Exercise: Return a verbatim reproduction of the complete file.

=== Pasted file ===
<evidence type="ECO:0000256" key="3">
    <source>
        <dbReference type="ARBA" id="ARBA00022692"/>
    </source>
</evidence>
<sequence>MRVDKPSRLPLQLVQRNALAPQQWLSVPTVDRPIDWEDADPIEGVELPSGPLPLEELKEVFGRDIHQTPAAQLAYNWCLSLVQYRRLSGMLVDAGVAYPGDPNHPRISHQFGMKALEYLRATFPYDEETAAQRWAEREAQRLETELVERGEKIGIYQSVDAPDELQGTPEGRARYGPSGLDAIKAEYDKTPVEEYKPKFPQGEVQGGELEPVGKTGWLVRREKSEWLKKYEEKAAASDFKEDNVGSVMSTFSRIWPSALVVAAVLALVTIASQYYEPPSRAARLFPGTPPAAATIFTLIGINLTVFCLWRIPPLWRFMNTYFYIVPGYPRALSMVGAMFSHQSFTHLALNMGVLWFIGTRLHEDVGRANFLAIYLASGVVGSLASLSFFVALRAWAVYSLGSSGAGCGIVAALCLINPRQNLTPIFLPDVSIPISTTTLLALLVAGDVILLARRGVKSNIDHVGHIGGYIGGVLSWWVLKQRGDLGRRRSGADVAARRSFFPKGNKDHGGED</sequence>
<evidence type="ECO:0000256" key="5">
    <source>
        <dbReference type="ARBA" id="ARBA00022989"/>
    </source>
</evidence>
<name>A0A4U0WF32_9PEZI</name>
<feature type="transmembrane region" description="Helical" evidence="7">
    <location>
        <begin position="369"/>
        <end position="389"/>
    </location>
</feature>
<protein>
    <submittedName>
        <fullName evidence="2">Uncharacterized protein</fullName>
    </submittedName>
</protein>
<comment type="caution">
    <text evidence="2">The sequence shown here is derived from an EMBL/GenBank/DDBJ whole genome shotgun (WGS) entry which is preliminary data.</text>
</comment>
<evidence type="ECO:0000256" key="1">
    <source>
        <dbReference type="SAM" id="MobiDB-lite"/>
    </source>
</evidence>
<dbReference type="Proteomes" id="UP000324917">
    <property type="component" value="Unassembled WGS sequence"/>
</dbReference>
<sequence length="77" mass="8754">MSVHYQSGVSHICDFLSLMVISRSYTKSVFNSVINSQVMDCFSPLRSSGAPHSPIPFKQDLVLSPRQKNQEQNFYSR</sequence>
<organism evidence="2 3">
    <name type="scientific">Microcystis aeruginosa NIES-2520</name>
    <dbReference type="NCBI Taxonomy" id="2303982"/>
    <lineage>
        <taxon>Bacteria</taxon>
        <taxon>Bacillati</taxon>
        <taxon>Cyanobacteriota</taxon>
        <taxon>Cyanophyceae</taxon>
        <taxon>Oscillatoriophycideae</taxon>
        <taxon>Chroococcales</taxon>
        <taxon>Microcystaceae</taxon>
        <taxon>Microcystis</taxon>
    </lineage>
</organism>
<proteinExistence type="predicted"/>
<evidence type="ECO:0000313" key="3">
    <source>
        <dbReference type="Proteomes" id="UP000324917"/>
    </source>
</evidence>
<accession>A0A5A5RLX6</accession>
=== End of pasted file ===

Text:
<evidence type="ECO:0000256" key="3">
    <source>
        <dbReference type="ARBA" id="ARBA00022692"/>
    </source>
</evidence>
<sequence>MRVDKPSRLPLQLVQRNALAPQQWLSVPTVDRPIDWEDADPIEGVELPSGPLPLEELKEVFGRDIHQTPAAQLAYNWCLSLVQYRRLSGMLVDAGVAYPGDPNHPRISHQFGMKALEYLRATFPYDEETAAQRWAEREAQRLETELVERGEKIGIYQSVDAPDELQGTPEGRARYGPSGLDAIKAEYDKTPVEEYKPKFPQGEVQGGELEPVGKTGWLVRREKSEWLKKYEEKAAASDFKEDNVGSVMSTFSRIWPSALVVAAVLALVTIASQYYEPPSRAARLFPGTPPAAATIFTLIGINLTVFCLWRIPPLWRFMNTYFYIVPGYPRALSMVGAMFSHQSFTHLALNMGVLWFIGTRLHEDVGRANFLAIYLASGVVGSLASLSFFVALRAWAVYSLGSSGAGCGIVAALCLINPRQNLTPIFLPDVSIPISTTTLLALLVAGDVILLARRGVKSNIDHVGHIGGYIGGVLSWWVLKQRGDLGRRRSGADVAARRSFFPKGNKDHGGED</sequence>
<evidence type="ECO:0000256" key="5">
    <source>
        <dbReference type="ARBA" id="ARBA00022989"/>
    </source>
</evidence>
<name>A0A4U0WF32_9PEZI</name>
<feature type="transmembrane region" description="Helical" evidence="7">
    <location>
        <begin position="369"/>
        <end position="389"/>
    </location>
</feature>
<protein>
    <submittedName>
        <fullName evidence="2">Uncharacterized protein</fullName>
    </submittedName>
</protein>
<comment type="caution">
    <text evidence="2">The sequence shown here is derived from an EMBL/GenBank/DDBJ whole genome shotgun (WGS) entry which is preliminary data.</text>
</comment>
<evidence type="ECO:0000256" key="1">
    <source>
        <dbReference type="SAM" id="MobiDB-lite"/>
    </source>
</evidence>
<dbReference type="Proteomes" id="UP000324917">
    <property type="component" value="Unassembled WGS sequence"/>
</dbReference>
<sequence length="77" mass="8754">MSVHYQSGVSHICDFLSLMVISRSYTKSVFNSVINSQVMDCFSPLRSSGAPHSPIPFKQDLVLSPRQKNQEQNFYSR</sequence>
<organism evidence="2 3">
    <name type="scientific">Microcystis aeruginosa NIES-2520</name>
    <dbReference type="NCBI Taxonomy" id="2303982"/>
    <lineage>
        <taxon>Bacteria</taxon>
        <taxon>Bacillati</taxon>
        <taxon>Cyanobacteriota</taxon>
        <taxon>Cyanophyceae</taxon>
        <taxon>Oscillatoriophycideae</taxon>
        <taxon>Chroococcales</taxon>
        <taxon>Microcystaceae</taxon>
        <taxon>Microcystis</taxon>
    </lineage>
</organism>
<proteinExistence type="predicted"/>
<evidence type="ECO:0000313" key="3">
    <source>
        <dbReference type="Proteomes" id="UP000324917"/>
    </source>
</evidence>
<accession>A0A5A5RLX6</accession>